The Problem with Confederate Monuments in Public Spaces

A statue of Robert E. Lee in Charlottesville, Virginia.

In a recent interview with Ezra Klein, Bryan Stevenson, executive director of the Equal Justice Commission, stated, “What we do in the memorial spaces says a lot about who we are.” The ways that we shape and mythologize the past tells us what we think about the present and our current social milieu. Stevenson continued,

In this country, we don’t talk about slavery. We don’t talk about lynching. Worse, we’ve created the counternarrative that says we have nothing about which we should be ashamed. Our past is romantic and glorious. In my state of Alabama, Jefferson Davis’s birthday is a state holiday. Confederate Memorial Day is a state holiday. We don’t even have Martin Luther King Day in Alabama. We have Martin Luther King/Robert E. Lee Day.

What does it say that Alabama and Mississippi still celebrate “Confederate Memorial Day“? What does it say that two high schools, both named after “heroes” of the Confederacy, are “90-some percent African-American”? What does it say that the Confederate White House in Montgomery focuses on cotton production, not slavery? What does it say that the governor of Alabama signed the Alabama Memorial Preservation Act to bar “the removal, renaming, removal and alteration of monuments, memorial streets, memorial buildings and architecturally significant buildings located on public property for 40 or more years,” into law?1 What does it say that in Selma, where Martin Luther King Jr, John Lewis, and countless others marched for Civil Rights, there is a “monument” to Nathan Bedford Forrest? What does all of this say?

As I reflected on these developments, I thought about the experiences of my friend. In April, she encountered a white woman at a festival in Lafayette, LA, under the gaze of Confederate General Alfred Mouton. The woman spoke with reverence and pride upon seeing the monument. She saw the Old South in all its Gone With the Wind majesty while my friend saw the subjugation that she, her parents. and ancestors experienced at the hands of white supremacy. My friend’s interaction with the woman occurred while New Orleans was in the process of removing Confederate monuments from public spaces. These debates are continuing across the nation, even in my hometown of Shreveport, LA,  where disputes have been ongoing about the removal of the monument that stands outside of the Caddo Parish Courthouse.2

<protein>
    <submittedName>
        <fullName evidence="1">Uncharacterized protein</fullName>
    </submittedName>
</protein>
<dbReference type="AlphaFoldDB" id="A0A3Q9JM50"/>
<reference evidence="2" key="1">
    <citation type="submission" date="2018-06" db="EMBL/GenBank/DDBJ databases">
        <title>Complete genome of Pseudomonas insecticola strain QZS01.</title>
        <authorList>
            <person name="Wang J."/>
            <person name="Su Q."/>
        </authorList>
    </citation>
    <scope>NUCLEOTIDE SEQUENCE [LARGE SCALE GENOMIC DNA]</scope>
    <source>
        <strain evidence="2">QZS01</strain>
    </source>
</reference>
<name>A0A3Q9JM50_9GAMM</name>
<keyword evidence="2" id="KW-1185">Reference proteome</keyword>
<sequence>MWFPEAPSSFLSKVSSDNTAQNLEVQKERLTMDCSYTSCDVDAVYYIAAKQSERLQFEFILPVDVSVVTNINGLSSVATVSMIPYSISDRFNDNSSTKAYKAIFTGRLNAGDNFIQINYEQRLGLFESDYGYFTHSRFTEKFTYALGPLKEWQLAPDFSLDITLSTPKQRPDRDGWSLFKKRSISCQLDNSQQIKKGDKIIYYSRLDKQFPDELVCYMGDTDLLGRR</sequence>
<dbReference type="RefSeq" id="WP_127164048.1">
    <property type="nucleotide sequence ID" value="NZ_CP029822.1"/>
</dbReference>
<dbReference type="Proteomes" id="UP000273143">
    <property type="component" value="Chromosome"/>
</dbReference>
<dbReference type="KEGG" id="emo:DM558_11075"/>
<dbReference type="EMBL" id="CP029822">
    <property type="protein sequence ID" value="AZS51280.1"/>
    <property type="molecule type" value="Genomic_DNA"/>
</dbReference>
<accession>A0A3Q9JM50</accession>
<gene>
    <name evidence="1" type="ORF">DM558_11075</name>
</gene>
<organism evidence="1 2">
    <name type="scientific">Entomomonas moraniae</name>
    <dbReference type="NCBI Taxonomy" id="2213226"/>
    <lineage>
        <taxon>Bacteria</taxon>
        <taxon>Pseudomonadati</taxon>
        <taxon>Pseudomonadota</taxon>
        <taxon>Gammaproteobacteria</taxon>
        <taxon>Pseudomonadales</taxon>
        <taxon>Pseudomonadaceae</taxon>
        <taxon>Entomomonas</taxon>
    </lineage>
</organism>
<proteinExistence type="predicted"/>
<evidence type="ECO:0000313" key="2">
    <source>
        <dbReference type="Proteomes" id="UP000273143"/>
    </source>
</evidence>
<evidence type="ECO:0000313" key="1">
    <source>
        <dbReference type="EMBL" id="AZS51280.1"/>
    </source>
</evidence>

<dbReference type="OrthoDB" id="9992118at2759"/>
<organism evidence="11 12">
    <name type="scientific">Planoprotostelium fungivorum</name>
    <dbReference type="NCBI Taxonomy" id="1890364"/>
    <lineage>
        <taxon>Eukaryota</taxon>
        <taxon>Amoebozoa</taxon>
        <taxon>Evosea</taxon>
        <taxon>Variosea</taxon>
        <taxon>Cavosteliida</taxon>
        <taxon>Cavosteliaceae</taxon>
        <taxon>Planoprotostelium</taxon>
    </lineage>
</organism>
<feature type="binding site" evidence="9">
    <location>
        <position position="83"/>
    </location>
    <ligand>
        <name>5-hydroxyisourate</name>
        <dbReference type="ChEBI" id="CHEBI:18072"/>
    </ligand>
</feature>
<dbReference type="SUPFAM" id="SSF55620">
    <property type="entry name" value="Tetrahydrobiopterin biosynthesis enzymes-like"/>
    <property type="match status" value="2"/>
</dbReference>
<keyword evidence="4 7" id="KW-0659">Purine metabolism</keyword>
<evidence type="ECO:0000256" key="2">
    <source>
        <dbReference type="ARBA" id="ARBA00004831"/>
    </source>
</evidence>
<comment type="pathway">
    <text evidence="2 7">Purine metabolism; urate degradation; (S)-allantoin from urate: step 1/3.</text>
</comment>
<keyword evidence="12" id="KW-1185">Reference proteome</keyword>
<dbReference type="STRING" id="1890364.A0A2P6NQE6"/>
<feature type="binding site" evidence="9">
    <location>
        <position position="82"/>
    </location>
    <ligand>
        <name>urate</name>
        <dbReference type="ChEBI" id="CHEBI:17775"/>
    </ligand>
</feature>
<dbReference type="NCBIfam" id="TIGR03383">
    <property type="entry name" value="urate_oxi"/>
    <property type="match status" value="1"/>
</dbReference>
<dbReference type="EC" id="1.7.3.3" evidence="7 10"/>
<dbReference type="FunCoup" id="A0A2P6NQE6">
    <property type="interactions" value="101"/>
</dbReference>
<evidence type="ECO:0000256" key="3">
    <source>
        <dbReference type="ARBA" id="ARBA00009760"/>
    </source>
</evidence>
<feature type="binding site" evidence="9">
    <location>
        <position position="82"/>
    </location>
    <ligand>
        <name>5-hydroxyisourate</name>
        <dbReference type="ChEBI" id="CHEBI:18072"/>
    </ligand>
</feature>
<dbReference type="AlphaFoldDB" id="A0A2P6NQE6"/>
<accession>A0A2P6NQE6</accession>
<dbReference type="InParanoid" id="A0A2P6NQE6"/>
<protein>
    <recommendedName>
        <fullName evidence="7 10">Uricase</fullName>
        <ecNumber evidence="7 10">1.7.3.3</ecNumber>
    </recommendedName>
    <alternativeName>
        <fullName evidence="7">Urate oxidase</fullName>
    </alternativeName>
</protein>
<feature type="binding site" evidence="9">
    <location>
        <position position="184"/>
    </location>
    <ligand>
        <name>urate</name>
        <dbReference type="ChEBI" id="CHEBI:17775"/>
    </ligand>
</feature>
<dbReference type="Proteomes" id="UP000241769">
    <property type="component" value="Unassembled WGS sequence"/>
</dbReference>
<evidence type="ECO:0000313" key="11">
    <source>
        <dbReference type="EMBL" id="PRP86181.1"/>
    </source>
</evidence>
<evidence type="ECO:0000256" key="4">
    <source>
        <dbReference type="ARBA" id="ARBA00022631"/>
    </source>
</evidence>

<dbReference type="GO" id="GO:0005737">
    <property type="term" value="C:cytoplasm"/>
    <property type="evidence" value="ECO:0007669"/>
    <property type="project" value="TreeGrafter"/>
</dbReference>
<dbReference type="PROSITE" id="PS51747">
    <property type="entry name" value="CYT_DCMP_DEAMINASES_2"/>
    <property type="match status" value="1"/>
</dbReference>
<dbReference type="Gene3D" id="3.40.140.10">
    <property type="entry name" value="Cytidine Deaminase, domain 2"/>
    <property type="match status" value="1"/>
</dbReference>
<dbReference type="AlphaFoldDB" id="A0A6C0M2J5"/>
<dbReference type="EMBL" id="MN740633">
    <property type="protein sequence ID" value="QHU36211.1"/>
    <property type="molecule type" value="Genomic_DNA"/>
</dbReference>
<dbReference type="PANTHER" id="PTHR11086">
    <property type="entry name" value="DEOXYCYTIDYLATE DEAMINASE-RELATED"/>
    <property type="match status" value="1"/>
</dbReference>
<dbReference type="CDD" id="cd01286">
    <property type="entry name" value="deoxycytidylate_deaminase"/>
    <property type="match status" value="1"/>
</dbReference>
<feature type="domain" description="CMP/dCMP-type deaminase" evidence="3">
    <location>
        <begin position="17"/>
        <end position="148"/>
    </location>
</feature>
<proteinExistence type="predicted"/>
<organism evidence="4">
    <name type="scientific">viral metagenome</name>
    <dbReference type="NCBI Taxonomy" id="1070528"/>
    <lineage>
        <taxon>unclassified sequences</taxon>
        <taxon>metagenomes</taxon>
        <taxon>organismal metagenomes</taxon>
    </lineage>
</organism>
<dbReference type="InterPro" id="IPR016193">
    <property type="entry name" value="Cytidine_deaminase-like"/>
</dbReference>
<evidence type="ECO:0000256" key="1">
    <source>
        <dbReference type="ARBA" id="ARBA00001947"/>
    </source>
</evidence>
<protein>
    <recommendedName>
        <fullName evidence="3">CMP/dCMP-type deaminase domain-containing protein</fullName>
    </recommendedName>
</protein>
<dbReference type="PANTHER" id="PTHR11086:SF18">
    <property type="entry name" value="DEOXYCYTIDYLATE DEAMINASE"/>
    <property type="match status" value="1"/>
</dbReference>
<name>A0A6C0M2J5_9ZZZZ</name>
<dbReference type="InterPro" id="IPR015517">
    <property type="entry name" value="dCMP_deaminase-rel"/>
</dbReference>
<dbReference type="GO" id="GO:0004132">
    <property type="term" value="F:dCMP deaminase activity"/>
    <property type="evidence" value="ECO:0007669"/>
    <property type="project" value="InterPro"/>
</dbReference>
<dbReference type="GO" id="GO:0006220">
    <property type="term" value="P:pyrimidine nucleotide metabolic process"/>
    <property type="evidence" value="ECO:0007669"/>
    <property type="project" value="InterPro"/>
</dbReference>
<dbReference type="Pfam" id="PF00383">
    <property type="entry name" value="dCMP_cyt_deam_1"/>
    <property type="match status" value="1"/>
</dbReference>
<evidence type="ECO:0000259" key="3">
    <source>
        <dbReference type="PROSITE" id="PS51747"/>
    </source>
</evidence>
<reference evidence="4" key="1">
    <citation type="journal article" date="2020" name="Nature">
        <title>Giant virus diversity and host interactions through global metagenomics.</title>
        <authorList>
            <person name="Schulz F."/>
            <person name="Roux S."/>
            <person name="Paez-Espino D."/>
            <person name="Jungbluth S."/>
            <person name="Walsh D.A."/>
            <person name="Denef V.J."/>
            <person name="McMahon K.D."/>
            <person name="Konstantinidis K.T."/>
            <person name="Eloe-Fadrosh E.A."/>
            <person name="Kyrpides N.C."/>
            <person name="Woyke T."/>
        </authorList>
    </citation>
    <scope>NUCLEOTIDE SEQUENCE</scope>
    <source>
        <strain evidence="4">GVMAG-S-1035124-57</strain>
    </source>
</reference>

General Alfred Mouton statue (Photo: Claire Taylor/Daily Advertiser).

We’ve all heard the old adage, “History is written by the victors.” With the monuments, this is not the case. Local branches of the United Daughters of the Confederacy placed and maintained the sculptures in Lafayette, Shreveport, and New Orleans. Erected after Reconstruction and during Jim Crow, these monuments, under the pretense of reverence and remembrance, serve as reminders that the ever-watchful eye of those in power will do whatever it takes to maintain that power. What effect does the placement of these monuments in public spaces do to individuals who must pass them every day?

During his speech on May 19, New Orleans, mayor Mitch Landrieu spoke about a friend who asked him to think about an African American girl who must pass monuments that depict Robert E. Lee, Jefferson Davis, and P.G.T. Beauregard every day. What would her parents say to her about the statues immortalizing these Confederate leaders? Landrieu continued by rhetorically asking, “Can you look into that young girl’s eyes and convince her that Robert E. Lee is there to encourage her? Do you think she will feel inspired and hopeful by that story? Do these monuments help her see a future with limitless potential? Have you ever thought that if her potential is limited, yours and mine are too?” This is the heart of this discussion. What message do these monuments send to that young girl and others? The “heroes” stand on pedestals and basically tell her, “You do not belong here. If you choose to stay, I have my eye on you.”